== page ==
Breaking down the student activity fee

Students who don’t know what the student activity fee is may be surprised to find that its proceeds totaled $575,000 this semester.

Every undergraduate, full-time MBA, School of Divinity and Law School student is assessed the fee every semester. This semester, the student activity fee is $102 for full-time undergraduate students and $51 for part-time undergrads. But what purpose does it serve for those who pay it?

Margaret Cahill, director of Campus Life and USG adviser, said the student activity fee functions like what its name suggests; covering student events, activities and speakers on campus throughout the year.

USG and STAR are the two primary recipients of student activity fee funding. At the beginning of every semester, representatives from both organizations meet to share and discuss their tentative budgets.

According to Cahill, STAR typically receives about 60 percent of the money, with USG receiving the remaining 40 percent. Cahill said that STAR and USG develop “responsible budgets and serve as good stewards of the student activity fee.”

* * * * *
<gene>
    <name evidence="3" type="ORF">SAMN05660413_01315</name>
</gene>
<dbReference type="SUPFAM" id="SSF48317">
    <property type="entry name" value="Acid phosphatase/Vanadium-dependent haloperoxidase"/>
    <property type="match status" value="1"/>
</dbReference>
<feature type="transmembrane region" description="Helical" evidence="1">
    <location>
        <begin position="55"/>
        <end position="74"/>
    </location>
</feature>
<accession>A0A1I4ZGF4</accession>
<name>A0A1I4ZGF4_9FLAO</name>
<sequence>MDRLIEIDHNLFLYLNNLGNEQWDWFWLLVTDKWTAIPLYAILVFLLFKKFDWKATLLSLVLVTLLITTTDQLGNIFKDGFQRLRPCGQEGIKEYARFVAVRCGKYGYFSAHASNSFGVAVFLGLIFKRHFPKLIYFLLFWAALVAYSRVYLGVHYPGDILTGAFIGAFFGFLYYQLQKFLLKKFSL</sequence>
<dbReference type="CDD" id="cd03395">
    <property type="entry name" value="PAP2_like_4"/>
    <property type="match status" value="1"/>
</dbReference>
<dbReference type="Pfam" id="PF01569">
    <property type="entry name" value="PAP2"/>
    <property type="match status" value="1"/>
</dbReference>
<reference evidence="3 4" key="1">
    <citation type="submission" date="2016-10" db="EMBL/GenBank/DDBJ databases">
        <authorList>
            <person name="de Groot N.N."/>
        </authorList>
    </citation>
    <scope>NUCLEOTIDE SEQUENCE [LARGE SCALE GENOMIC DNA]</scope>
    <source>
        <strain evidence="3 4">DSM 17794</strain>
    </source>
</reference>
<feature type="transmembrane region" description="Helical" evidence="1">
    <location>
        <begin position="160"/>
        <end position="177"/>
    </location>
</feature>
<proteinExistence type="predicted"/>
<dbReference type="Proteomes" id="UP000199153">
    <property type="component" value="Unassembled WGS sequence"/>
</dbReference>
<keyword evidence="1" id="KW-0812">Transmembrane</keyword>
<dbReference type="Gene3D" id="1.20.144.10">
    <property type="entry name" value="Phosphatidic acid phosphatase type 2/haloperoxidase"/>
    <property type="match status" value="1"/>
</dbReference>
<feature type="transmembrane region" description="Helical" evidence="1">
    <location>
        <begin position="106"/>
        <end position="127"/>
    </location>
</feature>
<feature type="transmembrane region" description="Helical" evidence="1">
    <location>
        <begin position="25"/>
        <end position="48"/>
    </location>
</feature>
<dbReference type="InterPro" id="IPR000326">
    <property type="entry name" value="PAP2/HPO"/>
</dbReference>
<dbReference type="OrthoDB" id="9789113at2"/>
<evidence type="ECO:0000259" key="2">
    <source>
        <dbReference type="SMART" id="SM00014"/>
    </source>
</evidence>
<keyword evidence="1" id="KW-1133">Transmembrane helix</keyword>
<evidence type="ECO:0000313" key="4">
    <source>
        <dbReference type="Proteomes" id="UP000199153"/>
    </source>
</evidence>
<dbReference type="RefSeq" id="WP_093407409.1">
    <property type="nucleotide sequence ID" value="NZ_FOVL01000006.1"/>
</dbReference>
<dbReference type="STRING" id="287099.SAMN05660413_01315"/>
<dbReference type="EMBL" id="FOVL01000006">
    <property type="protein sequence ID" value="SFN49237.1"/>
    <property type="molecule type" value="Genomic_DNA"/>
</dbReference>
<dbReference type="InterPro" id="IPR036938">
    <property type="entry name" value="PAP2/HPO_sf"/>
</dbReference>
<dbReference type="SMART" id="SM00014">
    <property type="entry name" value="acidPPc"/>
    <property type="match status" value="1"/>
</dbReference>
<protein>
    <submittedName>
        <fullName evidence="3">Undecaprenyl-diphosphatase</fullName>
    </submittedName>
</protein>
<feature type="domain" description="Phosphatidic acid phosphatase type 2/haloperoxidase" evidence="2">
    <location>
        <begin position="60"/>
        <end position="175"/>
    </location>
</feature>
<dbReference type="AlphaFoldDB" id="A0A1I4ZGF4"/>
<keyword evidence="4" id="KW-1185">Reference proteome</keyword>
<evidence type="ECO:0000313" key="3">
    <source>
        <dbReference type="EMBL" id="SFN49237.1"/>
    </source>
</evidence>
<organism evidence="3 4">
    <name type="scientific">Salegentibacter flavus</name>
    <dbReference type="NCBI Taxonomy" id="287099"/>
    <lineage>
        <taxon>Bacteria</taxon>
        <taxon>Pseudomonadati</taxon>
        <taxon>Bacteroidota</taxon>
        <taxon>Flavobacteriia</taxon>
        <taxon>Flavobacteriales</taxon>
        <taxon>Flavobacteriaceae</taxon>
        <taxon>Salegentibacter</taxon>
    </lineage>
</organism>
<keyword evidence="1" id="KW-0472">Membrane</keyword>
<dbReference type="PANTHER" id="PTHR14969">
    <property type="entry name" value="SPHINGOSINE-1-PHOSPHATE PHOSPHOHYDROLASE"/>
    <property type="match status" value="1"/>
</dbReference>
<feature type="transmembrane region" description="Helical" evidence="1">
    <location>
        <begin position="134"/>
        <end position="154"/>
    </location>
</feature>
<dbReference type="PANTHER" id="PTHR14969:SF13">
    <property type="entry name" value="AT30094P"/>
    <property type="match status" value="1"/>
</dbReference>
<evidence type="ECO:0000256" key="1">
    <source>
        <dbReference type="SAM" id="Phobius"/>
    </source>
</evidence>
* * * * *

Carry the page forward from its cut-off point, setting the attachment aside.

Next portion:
Advisers from Campus and Residence Life sign off on all expenditures to make sure that the money is used in the best interest of students who pay for it.

Brady Narloch, USG vice president of financial affairs, said that many students overlook the influence that the money has on campus activities.

“I think it’s one of those things that students pay for but don’t realize how much it actually comes back to them,” Narloch said. “I sometimes imagine how much less would be happening on campus than currently is if we didn’t have a student activity fee and students were responsible for funding their own clubs out of their own pockets. It would be a different story.”

Cahill said that students who want a say in how their student activity fee money is spent should either personally get involved or contact their representative.

“It’s easy to sit back and say, ‘Oh I wish they could do this better,'” Cahill said. “Tell your student representatives because they want to know. They ask often, and want to know.”

Brent Fischer can be reached at